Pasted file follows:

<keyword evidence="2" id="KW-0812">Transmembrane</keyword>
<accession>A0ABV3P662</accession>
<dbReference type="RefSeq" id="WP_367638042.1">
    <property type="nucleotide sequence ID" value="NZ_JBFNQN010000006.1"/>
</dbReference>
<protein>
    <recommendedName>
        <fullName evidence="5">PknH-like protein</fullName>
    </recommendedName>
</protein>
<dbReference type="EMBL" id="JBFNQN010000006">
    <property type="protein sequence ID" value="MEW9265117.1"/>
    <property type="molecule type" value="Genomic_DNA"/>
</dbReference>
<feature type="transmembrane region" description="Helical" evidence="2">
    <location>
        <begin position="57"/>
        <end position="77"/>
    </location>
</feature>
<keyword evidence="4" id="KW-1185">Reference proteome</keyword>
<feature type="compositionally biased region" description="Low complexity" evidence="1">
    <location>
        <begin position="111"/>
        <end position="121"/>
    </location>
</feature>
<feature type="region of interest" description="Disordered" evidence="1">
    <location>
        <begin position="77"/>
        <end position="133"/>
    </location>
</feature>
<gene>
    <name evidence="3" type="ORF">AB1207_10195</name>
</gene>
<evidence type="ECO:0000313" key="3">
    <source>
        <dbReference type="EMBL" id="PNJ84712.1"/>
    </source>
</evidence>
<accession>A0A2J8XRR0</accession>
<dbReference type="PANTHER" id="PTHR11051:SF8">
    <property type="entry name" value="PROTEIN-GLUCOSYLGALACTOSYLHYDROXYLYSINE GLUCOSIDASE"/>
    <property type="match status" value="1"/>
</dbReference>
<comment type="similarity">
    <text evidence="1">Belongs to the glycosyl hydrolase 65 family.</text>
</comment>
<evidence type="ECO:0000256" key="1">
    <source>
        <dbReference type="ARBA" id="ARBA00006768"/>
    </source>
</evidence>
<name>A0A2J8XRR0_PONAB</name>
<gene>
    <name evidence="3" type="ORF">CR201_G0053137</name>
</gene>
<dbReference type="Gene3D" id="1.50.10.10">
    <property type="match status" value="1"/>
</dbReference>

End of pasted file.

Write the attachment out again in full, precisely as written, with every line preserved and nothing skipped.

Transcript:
<keyword evidence="2" id="KW-0812">Transmembrane</keyword>
<accession>A0ABV3P662</accession>
<dbReference type="RefSeq" id="WP_367638042.1">
    <property type="nucleotide sequence ID" value="NZ_JBFNQN010000006.1"/>
</dbReference>
<protein>
    <recommendedName>
        <fullName evidence="5">PknH-like protein</fullName>
    </recommendedName>
</protein>
<dbReference type="EMBL" id="JBFNQN010000006">
    <property type="protein sequence ID" value="MEW9265117.1"/>
    <property type="molecule type" value="Genomic_DNA"/>
</dbReference>
<feature type="transmembrane region" description="Helical" evidence="2">
    <location>
        <begin position="57"/>
        <end position="77"/>
    </location>
</feature>
<keyword evidence="4" id="KW-1185">Reference proteome</keyword>
<feature type="compositionally biased region" description="Low complexity" evidence="1">
    <location>
        <begin position="111"/>
        <end position="121"/>
    </location>
</feature>
<feature type="region of interest" description="Disordered" evidence="1">
    <location>
        <begin position="77"/>
        <end position="133"/>
    </location>
</feature>
<gene>
    <name evidence="3" type="ORF">AB1207_10195</name>
</gene>
<evidence type="ECO:0000313" key="3">
    <source>
        <dbReference type="EMBL" id="PNJ84712.1"/>
    </source>
</evidence>
<accession>A0A2J8XRR0</accession>
<dbReference type="PANTHER" id="PTHR11051:SF8">
    <property type="entry name" value="PROTEIN-GLUCOSYLGALACTOSYLHYDROXYLYSINE GLUCOSIDASE"/>
    <property type="match status" value="1"/>
</dbReference>
<comment type="similarity">
    <text evidence="1">Belongs to the glycosyl hydrolase 65 family.</text>
</comment>
<evidence type="ECO:0000256" key="1">
    <source>
        <dbReference type="ARBA" id="ARBA00006768"/>
    </source>
</evidence>
<name>A0A2J8XRR0_PONAB</name>
<gene>
    <name evidence="3" type="ORF">CR201_G0053137</name>
</gene>
<dbReference type="Gene3D" id="1.50.10.10">
    <property type="match status" value="1"/>
</dbReference>